Tales from the Arabic — Complete eBook

This eBook from the Gutenberg Project consists of approximately 652 pages of information about Tales from the Arabic Complete.

The fuller gave not over sleeping till sunrise, when he awoke and finding himself in this plight, misdoubted of his affair and imagined that he was a Turk and abode putting one foot forward and drawing the other back.  Then said he in himself, ’I will go to my dwelling, and if my wife know me, then am I Ahmed the fuller; but, if she know me not, I am a Turk.’  So he betook himself to his house; but when the artful baggage his wife saw him, she cried out in his face, saying, ’Whither away, O trooper?  Wilt thou break into the house of Ahmed the fuller, and he a man of repute, having a brother-in-law a Turk, a man of high standing with the Sultan?  An thou depart not, I will acquaint my husband and he will requite thee thy deed.’

When he heard her words, the dregs of the drunkenness wrought in him and he imagined that he was indeed a Turk.  So he went out from her and putting his hand to his sleeve, found therein a scroll and gave it to one who read it to him.  When he heard that which was written in the scroll, his mind was confirmed in the false supposition; but he said in himself, ’Maybe my wife seeketh to put a cheat on me; so I will go to my fellows the fullers; and if they know me not, then am I for sure Khemartekeni the Turk.’  So he betook himself to the fullers and when they espied him afar off, they thought that he was one of the Turks, who used to wash their clothes with them without payment and give them nothing.

Now they had complained of them aforetime to the Sultan, and he said, ‘If any of the Turks come to you, pelt them with stones.’  So, when they saw the fuller, they fell upon him with sticks and stones and pelted him; whereupon quoth he [in himself], ’Verily, I am a Turk and knew it not.’  Then he took of the money in his pocket and bought him victual [for the journey] and hired a hackney and set out for Ispahan, leaving his wife to the trooper.  Nor,” added the vizier, “is this more extraordinary than the story of the merchant and the old woman and the king.”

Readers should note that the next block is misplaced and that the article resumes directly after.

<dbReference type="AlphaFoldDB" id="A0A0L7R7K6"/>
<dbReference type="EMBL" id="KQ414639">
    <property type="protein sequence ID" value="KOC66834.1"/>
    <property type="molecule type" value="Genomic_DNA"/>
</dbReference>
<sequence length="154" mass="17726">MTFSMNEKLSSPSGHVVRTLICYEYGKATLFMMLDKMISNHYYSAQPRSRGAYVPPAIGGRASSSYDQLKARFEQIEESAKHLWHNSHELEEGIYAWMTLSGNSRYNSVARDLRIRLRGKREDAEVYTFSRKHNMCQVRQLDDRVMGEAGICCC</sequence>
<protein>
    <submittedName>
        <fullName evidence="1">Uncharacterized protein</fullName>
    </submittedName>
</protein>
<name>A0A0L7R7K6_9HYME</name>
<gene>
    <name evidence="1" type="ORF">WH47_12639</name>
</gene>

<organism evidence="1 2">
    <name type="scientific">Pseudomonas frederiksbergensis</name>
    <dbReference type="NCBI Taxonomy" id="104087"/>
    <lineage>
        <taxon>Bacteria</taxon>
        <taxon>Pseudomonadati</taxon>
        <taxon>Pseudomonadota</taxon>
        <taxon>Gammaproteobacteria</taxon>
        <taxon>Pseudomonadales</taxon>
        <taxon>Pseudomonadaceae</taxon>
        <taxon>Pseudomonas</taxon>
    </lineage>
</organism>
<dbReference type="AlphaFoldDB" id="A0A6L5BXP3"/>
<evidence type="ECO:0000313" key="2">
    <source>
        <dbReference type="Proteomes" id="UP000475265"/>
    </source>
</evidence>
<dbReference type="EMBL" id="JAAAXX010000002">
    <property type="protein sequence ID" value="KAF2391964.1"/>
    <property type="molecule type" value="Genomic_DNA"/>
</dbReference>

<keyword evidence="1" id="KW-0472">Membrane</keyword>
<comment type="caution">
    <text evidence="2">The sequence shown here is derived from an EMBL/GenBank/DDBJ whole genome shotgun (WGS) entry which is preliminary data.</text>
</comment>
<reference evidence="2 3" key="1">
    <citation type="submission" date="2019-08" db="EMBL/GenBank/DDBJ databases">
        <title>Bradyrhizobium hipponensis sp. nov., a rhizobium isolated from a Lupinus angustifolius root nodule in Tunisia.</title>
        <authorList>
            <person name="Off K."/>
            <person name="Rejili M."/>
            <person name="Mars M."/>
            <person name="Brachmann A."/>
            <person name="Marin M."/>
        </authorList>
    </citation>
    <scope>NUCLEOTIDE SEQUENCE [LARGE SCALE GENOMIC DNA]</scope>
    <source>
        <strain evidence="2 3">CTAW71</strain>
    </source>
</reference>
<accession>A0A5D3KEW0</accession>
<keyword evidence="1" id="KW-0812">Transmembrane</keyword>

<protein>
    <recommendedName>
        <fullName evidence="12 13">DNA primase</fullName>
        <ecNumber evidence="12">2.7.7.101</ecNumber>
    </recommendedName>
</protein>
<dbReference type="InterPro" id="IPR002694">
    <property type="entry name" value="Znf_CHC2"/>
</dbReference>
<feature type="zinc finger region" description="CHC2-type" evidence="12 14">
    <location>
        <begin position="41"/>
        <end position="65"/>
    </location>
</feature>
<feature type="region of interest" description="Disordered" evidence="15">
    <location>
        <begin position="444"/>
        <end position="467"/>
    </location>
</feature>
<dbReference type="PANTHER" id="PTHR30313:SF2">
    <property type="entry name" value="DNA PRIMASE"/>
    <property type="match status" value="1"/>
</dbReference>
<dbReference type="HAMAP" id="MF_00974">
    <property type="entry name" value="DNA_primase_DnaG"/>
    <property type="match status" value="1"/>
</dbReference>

The vizier’s story pleased King Shah Bekht and his heart clave to the story of the merchant and the old woman; so he bade Er Rehwan withdraw to his lodging, and he went away to his house and abode there the next day.

The Eight Night of the Month

When the evening evened, the king sat in his privy chamber and bade fetch the vizier, who presented himself before him, and the king required of him the promised story.  So the vizier answered, “With all my heart.  Know, O king, that

STORY OF THE OLD WOMAN, THE MERCHANT AND THE KING.

There was once in a city of Khorassan a family of affluence and distinction, and the townsfolk used to envy them for that which God had vouchsafed them.  As time went on, their fortune ceased from them and they passed away, till there remained of them but one old woman.  When she grew feeble and decrepit, the townsfolk succoured her not with aught, but put her forth of the city, saying, ’This old woman shall not harbour with us, for that we do her kindness and she requiteth us with evil.’  So she took shelter in a ruined place and strangers used to bestow alms upon her, and on this wise she abode a while of time.

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Tales from the Arabic — Complete from Project Gutenberg. Public domain.
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